After moving through the drop off, we were brought to the heart of the action, the ‘killing floor’.  Now, I will say that this room is the most difficult to enter if one is squeamish…There are carcasses being skinned, organ meats being examined and of course this is where the livestock are slaughtered.  However, despite this, the room is exceptionally clean and surprisingly free of unpleasant odors. There are three to four workers in this room, three of whom rotate between slaughtering, skinning and processing the meat, while another, the USDA certified inspector, inspects the meats to ensure that they are free from any abnormalities or diseases.  Coincidently enough, while we watching these workers hurrying this way and that, clad in their long white frock coats, a cow was lead into the room to be slaughtered.

Now, I will admit that upon entering the facility, I was a little wary about seeing a slaughtering.  However, once I was on the killing floor, learning the stages and processes behind harvesting livestock I thought; why should I turn my head from such a crucial step in the process?  If I am going to eat meat and gain a full understanding of our local food system, I might as well face the reality of the process, no matter how gory.  So I did, and to be honest, it wasn’t as bad as I had made it out to be.  The actual slaughtering is very quick, and for the most part, painless for the animal.  It all begins with bringing the animal in to a closed coral so the butcher can get close enough to stun the animal accurately and precisely-to ensure that the animal feels no pain.  The stun gun when placed correctly, quickly inserts a rod into the brain of the animal, rendering it in insensible.  When this happens, the animal immediately loses all sense of feeling and cognitive ability, and therefore loses control of its limbs.  It drops down to the ground and the butcher quickly ties up its ankles up to a big chain that hoists the animal off the ground to be weighed and transported.  The animal is then placed over a trash bin where it is quickly cut and bled out.  At this point, the slaughtering of the animal is complete, and it is moved down the line to be further processed.  Like I said, it is a rather quick process, the entirety of it lasting between five and ten minutes.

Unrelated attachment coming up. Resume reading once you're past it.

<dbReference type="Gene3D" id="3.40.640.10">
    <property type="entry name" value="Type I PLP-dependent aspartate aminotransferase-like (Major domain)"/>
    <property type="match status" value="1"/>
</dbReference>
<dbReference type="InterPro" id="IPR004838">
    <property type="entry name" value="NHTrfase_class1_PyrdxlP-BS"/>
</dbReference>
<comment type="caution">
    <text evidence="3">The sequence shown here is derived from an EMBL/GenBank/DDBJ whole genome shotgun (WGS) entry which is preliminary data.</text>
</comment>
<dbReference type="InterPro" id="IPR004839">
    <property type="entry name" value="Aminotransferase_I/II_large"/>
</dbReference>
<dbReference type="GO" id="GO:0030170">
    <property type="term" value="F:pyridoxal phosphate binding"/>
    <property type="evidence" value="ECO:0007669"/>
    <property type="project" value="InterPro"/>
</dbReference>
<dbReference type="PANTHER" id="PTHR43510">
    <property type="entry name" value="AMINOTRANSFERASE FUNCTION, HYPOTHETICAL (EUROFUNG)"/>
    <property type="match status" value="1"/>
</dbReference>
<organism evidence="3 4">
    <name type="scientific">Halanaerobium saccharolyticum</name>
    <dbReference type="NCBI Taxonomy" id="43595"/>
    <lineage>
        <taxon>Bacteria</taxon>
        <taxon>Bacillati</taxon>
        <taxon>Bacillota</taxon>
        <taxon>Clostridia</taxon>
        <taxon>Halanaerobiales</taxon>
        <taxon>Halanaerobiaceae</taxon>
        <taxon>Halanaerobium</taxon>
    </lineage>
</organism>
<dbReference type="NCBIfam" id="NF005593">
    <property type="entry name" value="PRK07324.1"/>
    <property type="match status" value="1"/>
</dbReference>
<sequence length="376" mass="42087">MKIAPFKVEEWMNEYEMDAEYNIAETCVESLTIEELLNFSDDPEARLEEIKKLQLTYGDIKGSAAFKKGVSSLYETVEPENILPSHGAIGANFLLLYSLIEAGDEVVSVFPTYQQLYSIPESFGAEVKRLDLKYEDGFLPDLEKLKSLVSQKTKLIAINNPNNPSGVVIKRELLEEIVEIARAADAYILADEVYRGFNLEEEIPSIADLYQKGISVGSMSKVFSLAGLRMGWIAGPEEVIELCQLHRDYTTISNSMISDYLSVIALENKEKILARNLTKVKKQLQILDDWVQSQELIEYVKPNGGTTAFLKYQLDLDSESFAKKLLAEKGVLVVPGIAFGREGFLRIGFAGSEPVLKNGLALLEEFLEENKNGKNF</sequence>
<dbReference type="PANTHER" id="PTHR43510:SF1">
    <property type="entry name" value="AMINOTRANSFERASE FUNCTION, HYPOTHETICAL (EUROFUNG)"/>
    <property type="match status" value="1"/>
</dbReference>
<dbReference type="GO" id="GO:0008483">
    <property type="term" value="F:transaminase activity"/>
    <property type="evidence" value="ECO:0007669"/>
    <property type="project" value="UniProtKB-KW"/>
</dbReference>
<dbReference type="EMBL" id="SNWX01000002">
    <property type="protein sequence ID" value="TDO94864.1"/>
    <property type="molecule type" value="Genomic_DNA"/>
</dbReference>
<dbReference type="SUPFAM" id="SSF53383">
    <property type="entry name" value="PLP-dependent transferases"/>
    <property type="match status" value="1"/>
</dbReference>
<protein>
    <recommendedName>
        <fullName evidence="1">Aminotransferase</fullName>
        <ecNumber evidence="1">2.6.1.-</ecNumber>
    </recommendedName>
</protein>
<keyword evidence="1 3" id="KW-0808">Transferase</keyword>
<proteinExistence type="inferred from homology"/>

Following the slaughter, we were led into the ‘aging cooler’.  Which is exactly that, it is a giant refrigerated room, where the processed carcasses are hung to properly age.  This enhances the quality and taste of the meat, and makes for a pretty scary place to play hide and seek!  When in the room, one has to almost shoulder between the rows of carcasses, needless to say, I was very glad that I was wearing my hairnet and long white frock coat.  After the aging cooler, we were taken to the final stages of processing, where the body of the animal is fabricated or cut into primal (major) or subprimal (minor) cuts for variability[1] (think short ribs, rib eye, flank steak, etc.) and then packaged.  In these varying rooms, they have multiple butchers working on the various cuts, distributing them into different bins that eventually work their way into the ‘packaging section’.

We looked only briefly into the packaging section, however we were able to take a good look at Sunnyside’s state of the art packaging machine.  This packaging machine efficiently packages a good portion of Sunnyside’s cuts into air sealed plastic packaging that allows the customer to actually see the product they are buying, instead of it being hidden behind layers of paper wrap.   This viewing of the packaging machine concluded our tour and our in depth view into the processes behind meat processing.

Thinking it over, processing meat is a dirty profession.  But like all professions, someone has to do it.  And as a citizen who values responsible practices that promote the welfare of the environment, the community and sentient beings, I could not choose a better organization than Sunnyside Meats to do the dirty work of feeding our local community.

[1] “meat processing”. Encyclopædia Britannica. Encyclopædia Britannica Online.Encyclopædia Britannica Inc., 2016. Web. 15 Aug. 2016